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Who Should Be the Republican Nominee?
Total votes: 14
Report from the Front: How Al Gore Is Ruining Opera
Submitted by The Atlas Society on Wed, 2007-04-11 20:33
How Al Gore is Ruining Opera
By Edward Hudgins
[A longer version of this piece will appear in The New Individualist.]
I love opera! Thus recently at the Kennedy Center I saw Die Walküre, the second installment of Richard Wagner's monumental four-part cycle Der Ring des Nibelungen, about gods and goddesses, giants and dwarfs, and mortal human heroes. The music, singing and acting were superb. But the program notes seemed like Al Gore channeling Karl Marx.
Consider "dramaturg" Cori Ellison's description (bold in the original) of the opera's themes. First, nature:
"The despoiling of nature through greed and ambition begins even before the stage action does, with Wotan sacrificing his own eye to drink from the Well of Wisdom and then mutilate the World Ash tree to create his spear. The destruction of our nation's environment also began early in our history, with the violation of our rich natural resources and the pollution and disfigurement of our landscape, which will surely lead to our demise if left unchecked."
How terrible that someone had the wisdom to rip metals from the guts of Sacred Earth for the orchestra's horns, trumpets, trombones and tuba; to murder World Ash trees for violins, violas, cellos, basses and stage settings; and to extract marble--the torn-out teeth of Mother Nature--to build the Kennedy Center itself!
"Alberich's renunciation of love in order obtain riches is startlingly familiar; it is but the Ring's first visible example of the sacrifice of love and ethics on the altars of capitalism and temporal power. One need only read the newspapers . . . to see this theme played out daily in America."
Gee, not even a "Thank you" to all those capitalists whose money built the Kennedy Center, either through charitable donations because they love music or, unfortunately, through their taxes for government grants to the arts. Oh, and the staging was a stale stereotype; king-of-the-gods Wotan was portrayed as-- everyone in unison now--an evil businessman, in pinstriped suit and all! How unoriginal!
"More subtly embedded in the Ring, but perhaps most personally important to our team, is the theme of woman's nature and role in society. The Ring portrays men as the world's destroyers, while women are its sustainers, sages--and sometimes passive victims."
But this opera was actually composed by Richard Wagner, a male. Plácido Domingo, America's greatest tenor, the Washington National Opera's director and a male did an outstanding job in the role of Siegmund, a male heroic character, whose son in the next two Ring operas was Siegfried, a hero and--you guessed it--a male!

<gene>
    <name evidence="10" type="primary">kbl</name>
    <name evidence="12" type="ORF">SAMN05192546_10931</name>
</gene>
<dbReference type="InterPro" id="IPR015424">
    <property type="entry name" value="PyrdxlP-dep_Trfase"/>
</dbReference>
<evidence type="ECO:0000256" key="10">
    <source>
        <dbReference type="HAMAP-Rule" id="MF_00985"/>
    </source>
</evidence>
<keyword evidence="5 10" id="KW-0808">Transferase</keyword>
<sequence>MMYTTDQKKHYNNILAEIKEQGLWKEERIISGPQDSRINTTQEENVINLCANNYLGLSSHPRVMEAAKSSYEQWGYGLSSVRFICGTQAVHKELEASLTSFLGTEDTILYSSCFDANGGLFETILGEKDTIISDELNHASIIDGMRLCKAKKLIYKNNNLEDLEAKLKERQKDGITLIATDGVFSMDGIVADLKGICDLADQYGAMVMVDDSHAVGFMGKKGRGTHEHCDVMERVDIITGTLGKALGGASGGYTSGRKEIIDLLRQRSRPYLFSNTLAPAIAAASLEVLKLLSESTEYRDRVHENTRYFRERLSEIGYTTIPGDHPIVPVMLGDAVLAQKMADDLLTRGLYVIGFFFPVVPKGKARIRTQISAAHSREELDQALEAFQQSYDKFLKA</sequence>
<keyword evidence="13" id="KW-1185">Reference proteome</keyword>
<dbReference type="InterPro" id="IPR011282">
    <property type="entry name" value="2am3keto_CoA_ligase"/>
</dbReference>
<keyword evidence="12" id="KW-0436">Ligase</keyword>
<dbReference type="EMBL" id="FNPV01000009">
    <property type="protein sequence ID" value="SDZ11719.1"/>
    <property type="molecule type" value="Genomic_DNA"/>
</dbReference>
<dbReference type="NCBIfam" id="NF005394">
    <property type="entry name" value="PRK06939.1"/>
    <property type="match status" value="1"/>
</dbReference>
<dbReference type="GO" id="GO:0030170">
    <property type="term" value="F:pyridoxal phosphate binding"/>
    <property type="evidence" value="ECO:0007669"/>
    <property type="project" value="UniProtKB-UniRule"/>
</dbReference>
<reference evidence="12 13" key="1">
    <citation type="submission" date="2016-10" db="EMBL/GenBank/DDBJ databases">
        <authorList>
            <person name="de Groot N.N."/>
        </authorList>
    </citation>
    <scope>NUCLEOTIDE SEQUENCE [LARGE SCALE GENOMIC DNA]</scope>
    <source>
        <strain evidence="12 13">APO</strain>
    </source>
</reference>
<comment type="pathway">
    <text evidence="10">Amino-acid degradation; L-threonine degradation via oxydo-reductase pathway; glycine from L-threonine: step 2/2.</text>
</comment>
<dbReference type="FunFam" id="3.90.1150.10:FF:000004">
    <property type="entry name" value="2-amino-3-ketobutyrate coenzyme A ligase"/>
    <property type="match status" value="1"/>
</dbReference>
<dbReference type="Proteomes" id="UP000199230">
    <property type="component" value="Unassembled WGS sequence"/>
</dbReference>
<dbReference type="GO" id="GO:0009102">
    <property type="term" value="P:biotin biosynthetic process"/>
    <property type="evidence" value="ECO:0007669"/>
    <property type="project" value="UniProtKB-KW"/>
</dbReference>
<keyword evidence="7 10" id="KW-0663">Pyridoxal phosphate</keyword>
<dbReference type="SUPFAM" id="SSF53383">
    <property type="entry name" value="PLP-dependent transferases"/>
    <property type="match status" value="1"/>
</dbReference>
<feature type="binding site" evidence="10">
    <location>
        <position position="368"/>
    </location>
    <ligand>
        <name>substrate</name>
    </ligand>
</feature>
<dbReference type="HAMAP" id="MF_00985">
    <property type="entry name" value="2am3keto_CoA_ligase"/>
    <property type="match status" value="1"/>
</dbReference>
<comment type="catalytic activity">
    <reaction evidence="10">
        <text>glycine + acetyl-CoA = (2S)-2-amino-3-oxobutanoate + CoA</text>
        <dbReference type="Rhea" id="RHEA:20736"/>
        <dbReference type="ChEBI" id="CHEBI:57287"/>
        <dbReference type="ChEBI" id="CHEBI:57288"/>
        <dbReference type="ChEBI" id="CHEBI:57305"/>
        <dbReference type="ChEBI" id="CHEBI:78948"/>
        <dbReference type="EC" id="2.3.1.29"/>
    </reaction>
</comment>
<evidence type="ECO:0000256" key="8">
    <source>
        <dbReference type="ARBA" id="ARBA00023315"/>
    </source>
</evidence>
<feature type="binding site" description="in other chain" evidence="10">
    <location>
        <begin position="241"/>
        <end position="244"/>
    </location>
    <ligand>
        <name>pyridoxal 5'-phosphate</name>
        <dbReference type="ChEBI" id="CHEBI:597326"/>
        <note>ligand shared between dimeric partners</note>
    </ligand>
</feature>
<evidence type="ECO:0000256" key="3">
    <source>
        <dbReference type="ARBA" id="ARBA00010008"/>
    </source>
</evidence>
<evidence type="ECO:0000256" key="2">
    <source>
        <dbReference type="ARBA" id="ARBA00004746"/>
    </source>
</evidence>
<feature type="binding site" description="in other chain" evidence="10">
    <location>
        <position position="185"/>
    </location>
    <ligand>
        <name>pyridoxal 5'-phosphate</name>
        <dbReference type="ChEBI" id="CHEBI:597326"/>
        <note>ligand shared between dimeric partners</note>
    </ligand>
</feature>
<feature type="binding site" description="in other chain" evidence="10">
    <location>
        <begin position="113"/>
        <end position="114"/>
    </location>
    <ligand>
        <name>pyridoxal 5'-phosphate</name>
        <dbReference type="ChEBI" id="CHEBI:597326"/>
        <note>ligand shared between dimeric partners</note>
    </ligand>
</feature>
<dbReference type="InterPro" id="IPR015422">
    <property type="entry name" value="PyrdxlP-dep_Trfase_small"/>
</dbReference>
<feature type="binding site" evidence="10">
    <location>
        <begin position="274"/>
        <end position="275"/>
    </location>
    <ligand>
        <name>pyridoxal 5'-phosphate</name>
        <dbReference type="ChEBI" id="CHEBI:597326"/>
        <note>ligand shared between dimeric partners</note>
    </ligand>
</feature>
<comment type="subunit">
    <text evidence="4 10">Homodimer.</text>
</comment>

Wagner does treat greed and power-lust in the Ring. But the dramaturg's political bromides aren't so much an analysis of what Wagner really meant as a case-study of "post-modernism." This is the notion that things can mean whatever observers want them to mean. In fact, it is an abrogation of standards in order to damn all things Western, while pushing a leftist world view to be taken not as interpretation but, rather, as gospel.
It's remarkable that such nonsense is flung into the faces of opera audience members who, for the most part, represent those universal, Western values and that they aren't appalled enough to call Plácido and explain that, as creators of the wealth that supports the opera, they could take their money elsewhere if they're considered such exploiters.
In one scene in Die Walküre Wotan explains that "I can create only slaves; a free man must create himself." To be human is to create wealth, as we Americans do when we employ the material and energy resources of the physical world for our survival and our spiritual well-being, for example, for opera houses, orchestras and performances of great beautiful. Let's hope that in the future those who benefit from the beneficence of creators will thank them rather than spit in their faces.
Hudgins is executive director of The Atlas Society, an Objectivist organization that celebrates human achievement.
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